In most states, electricity retailers determine and set their own rooftop solar feed-in tariffs (FITS). A major driver is the wholesale energy prices, which continue to decline midday. For more information, please refer to our previous Chart of the Week issue 76. As the solar weighted wholesale energy prices reduce or become negative, it reduces the benefit of rooftop solar feed-in for retailers and, in turn, reduces the solar FITS offered.
For example, the Victorian Essential Services Commission (ESC) sets the minimum solar FITS in Victoria. The ESC has reduced this from 12c/kWh in 2019-20 to 10.2 c/kWh in 2020-21 then to 6.7c/kWh in 2021-22, stating, “This fluctuation is primarily due to changes in the forecast wholesale electricity price”.
This week we compared the choice between installing rooftop solar with one of the big three retailer’s standard offers or switching to a lower-cost retailer without installing solar. We have then calculated the payback period of the solar install using the retailer savings as an opportunity cost. This means the adjusted payback only reflects the additional savings from installing solar.
To do this, we have used the Energy Made Easy website for standard offers and a 4 to 5+ person home. We have assumed the home is exporting 70% of its solar and is limited to 5 kW export.
Our chart shows there are substantial savings from simply switching retailer. Taking this into account in our adjusted solar payback period, we get on average 9.3 years in SA, 6.3 years in NSW, 9.2 years in Qld and 10.5 years in Vic. We have assumed 30% self-consumption for the solar-generated. The larger the self-consumption of solar, the better the payback period will be because of the avoided higher consumption tariffs.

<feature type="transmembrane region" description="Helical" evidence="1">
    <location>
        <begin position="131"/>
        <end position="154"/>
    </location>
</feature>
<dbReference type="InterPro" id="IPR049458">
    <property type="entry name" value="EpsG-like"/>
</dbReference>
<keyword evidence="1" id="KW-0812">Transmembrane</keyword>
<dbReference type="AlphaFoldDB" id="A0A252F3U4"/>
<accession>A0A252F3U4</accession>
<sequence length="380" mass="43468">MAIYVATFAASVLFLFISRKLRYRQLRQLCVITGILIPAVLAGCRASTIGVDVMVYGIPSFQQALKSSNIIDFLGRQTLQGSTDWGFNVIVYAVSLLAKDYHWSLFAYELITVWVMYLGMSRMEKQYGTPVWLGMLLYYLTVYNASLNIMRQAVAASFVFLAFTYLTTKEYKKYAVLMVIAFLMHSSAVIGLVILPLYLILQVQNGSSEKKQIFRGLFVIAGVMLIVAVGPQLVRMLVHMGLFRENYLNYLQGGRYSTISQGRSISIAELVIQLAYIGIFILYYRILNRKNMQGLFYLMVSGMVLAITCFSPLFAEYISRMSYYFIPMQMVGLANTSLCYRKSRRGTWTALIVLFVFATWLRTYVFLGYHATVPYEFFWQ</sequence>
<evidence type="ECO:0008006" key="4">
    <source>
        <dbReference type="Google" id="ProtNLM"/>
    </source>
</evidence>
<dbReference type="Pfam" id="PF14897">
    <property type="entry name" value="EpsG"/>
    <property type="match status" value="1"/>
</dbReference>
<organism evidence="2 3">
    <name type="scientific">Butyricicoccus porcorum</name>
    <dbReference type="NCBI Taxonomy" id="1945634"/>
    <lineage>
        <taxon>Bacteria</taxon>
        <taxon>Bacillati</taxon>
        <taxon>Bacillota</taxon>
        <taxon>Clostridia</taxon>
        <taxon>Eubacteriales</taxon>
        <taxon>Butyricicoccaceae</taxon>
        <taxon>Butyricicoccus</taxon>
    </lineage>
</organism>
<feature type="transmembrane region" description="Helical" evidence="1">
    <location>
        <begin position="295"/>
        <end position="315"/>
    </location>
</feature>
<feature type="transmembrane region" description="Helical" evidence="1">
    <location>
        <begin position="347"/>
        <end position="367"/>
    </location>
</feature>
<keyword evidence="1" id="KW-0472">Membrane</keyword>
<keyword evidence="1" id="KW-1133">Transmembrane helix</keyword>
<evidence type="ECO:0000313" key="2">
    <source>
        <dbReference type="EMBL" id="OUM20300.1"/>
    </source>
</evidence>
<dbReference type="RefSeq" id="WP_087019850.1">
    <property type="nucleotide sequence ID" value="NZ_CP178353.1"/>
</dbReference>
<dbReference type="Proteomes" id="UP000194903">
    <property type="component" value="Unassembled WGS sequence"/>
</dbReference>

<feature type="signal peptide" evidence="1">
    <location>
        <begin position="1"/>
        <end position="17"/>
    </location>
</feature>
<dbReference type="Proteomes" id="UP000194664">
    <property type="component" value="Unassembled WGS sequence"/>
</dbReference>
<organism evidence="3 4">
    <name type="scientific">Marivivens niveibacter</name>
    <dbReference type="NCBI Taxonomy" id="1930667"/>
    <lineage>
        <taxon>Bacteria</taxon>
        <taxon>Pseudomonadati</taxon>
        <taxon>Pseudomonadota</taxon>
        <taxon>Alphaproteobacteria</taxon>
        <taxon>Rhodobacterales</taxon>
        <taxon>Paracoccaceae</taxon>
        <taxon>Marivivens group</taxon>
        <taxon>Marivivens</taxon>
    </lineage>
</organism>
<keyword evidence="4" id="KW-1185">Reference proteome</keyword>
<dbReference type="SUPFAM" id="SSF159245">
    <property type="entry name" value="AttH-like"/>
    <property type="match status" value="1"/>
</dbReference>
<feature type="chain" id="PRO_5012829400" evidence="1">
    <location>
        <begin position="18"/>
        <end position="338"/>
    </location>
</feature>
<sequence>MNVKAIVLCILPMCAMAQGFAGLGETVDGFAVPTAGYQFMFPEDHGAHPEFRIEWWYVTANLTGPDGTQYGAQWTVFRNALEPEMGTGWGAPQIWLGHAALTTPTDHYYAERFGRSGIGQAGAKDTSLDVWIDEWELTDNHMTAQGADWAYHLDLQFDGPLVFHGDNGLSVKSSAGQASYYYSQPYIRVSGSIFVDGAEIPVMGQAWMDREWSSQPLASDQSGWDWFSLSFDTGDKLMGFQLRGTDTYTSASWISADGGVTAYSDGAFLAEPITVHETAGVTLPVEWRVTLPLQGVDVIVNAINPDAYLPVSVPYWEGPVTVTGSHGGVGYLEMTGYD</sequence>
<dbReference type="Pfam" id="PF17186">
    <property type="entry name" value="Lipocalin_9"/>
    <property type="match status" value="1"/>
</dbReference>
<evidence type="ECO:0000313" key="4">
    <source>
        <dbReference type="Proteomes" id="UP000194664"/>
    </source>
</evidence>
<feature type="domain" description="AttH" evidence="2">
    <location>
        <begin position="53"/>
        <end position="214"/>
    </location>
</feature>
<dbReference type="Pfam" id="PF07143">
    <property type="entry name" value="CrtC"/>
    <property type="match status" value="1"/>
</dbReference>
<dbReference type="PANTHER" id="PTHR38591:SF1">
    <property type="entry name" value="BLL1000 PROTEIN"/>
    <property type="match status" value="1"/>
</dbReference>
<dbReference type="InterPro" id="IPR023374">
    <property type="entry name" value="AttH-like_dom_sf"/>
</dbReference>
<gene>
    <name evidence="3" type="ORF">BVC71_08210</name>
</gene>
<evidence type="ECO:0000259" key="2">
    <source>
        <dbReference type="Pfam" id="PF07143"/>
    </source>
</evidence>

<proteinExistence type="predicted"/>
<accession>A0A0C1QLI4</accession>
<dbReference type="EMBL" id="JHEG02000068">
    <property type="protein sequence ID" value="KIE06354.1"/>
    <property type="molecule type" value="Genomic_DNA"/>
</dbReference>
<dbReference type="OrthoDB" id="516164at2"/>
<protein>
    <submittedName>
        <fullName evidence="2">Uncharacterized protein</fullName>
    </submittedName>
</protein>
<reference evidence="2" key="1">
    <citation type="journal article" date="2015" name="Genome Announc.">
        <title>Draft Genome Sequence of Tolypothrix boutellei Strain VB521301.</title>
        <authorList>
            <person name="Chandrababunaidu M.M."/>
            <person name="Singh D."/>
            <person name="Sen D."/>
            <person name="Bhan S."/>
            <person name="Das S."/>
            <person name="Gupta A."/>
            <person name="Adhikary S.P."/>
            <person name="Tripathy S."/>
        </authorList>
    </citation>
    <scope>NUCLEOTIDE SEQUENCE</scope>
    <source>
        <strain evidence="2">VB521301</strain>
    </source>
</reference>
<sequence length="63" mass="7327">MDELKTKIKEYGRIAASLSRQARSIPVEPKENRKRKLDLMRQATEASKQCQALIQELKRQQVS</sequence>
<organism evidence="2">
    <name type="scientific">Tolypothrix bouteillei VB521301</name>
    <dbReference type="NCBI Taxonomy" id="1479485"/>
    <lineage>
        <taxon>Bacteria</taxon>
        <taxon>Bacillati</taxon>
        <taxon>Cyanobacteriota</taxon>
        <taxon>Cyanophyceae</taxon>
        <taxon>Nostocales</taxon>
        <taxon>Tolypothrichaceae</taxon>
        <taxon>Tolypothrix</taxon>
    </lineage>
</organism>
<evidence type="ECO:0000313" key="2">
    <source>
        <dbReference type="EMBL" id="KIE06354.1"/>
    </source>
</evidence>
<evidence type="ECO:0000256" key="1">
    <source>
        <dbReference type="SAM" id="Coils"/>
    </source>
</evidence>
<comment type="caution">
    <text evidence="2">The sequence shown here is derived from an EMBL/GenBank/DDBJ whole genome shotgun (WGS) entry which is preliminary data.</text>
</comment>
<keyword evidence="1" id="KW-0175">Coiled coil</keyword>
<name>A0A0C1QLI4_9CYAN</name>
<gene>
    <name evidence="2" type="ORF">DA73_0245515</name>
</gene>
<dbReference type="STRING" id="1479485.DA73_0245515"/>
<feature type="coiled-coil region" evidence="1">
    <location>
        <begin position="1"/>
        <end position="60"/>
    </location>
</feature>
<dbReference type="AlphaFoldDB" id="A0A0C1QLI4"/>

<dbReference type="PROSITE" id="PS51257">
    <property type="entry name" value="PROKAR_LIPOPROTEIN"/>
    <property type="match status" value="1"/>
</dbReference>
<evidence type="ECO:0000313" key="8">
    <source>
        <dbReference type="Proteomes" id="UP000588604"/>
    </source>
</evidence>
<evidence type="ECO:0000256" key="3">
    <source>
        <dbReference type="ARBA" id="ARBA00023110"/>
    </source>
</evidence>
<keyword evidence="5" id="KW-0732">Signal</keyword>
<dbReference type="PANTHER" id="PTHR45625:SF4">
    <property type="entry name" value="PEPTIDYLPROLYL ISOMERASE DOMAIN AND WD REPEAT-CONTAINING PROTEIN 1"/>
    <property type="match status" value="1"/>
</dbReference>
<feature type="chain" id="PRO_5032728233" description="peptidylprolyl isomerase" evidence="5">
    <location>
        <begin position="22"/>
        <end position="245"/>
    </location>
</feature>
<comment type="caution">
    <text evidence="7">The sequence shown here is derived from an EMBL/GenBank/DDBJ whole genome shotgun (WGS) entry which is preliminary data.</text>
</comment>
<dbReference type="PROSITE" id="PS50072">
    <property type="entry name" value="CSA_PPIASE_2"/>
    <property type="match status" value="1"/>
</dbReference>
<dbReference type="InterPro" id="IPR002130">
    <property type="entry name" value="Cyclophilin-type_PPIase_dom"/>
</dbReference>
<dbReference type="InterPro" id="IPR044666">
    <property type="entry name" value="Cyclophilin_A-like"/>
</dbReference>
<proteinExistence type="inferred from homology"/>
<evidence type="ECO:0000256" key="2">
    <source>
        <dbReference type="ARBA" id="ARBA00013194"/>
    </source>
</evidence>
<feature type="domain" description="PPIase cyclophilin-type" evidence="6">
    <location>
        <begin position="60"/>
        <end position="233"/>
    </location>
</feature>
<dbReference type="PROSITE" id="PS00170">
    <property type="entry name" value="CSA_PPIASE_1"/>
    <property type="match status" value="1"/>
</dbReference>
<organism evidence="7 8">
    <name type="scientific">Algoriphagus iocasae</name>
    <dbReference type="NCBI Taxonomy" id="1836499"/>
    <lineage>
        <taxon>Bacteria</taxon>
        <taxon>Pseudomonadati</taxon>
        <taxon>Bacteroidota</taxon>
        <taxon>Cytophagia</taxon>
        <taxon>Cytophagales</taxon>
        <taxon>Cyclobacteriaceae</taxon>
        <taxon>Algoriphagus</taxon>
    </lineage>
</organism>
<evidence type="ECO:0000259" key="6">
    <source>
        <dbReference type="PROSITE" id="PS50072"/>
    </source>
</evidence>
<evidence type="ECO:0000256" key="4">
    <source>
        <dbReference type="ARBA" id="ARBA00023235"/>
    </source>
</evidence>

This shows that the big three offer higher solar FITS but offset these with higher overall electricity charges. This causes an inflated return for solar. Hence consumers need to assess and compare the real benefits of solar based on the energy costs and solar FITS across multiple retailers. Overall, the payback period for exporting rooftop solar is decreasing as lower mid-day energy prices act as a market signal to reduce solar FITS. As this trend continues, it will encourage active self-consumption of rooftop solar through energy storage. This, combined with “solar sponge” network tariffs and VPPs, could slow rooftop solar for export, reducing the urgency for solar export charges/services proposed under the AEMC draft rule change ERC0311.
With support from government schemes such as the SA Home Battery Scheme and decreasing battery prices, it might not be long before we see strong growth in distributed energy storage. If this eventuates, distributed storage could play a key role in the NEM, contributing to system security, reliability and potentially reduce the scale of future network upgrades.
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